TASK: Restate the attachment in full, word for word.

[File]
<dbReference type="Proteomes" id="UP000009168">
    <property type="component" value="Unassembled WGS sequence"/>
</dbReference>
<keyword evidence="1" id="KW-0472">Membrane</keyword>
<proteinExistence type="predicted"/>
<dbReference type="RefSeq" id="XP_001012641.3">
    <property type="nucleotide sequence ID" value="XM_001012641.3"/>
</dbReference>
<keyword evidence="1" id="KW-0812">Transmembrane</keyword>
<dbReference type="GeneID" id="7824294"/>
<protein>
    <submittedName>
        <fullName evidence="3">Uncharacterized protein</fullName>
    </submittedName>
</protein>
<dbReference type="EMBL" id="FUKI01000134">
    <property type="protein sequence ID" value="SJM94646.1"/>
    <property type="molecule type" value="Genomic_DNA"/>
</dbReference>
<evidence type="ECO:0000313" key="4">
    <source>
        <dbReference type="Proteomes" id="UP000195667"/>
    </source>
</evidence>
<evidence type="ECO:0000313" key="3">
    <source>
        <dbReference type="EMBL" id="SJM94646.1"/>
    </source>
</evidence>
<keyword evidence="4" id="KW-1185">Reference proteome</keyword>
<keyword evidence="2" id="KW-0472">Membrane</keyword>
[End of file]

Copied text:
<dbReference type="Proteomes" id="UP000009168">
    <property type="component" value="Unassembled WGS sequence"/>
</dbReference>
<keyword evidence="1" id="KW-0472">Membrane</keyword>
<proteinExistence type="predicted"/>
<dbReference type="RefSeq" id="XP_001012641.3">
    <property type="nucleotide sequence ID" value="XM_001012641.3"/>
</dbReference>
<keyword evidence="1" id="KW-0812">Transmembrane</keyword>
<dbReference type="GeneID" id="7824294"/>
<protein>
    <submittedName>
        <fullName evidence="3">Uncharacterized protein</fullName>
    </submittedName>
</protein>
<dbReference type="EMBL" id="FUKI01000134">
    <property type="protein sequence ID" value="SJM94646.1"/>
    <property type="molecule type" value="Genomic_DNA"/>
</dbReference>
<evidence type="ECO:0000313" key="4">
    <source>
        <dbReference type="Proteomes" id="UP000195667"/>
    </source>
</evidence>
<evidence type="ECO:0000313" key="3">
    <source>
        <dbReference type="EMBL" id="SJM94646.1"/>
    </source>
</evidence>
<keyword evidence="4" id="KW-1185">Reference proteome</keyword>
<keyword evidence="2" id="KW-0472">Membrane</keyword>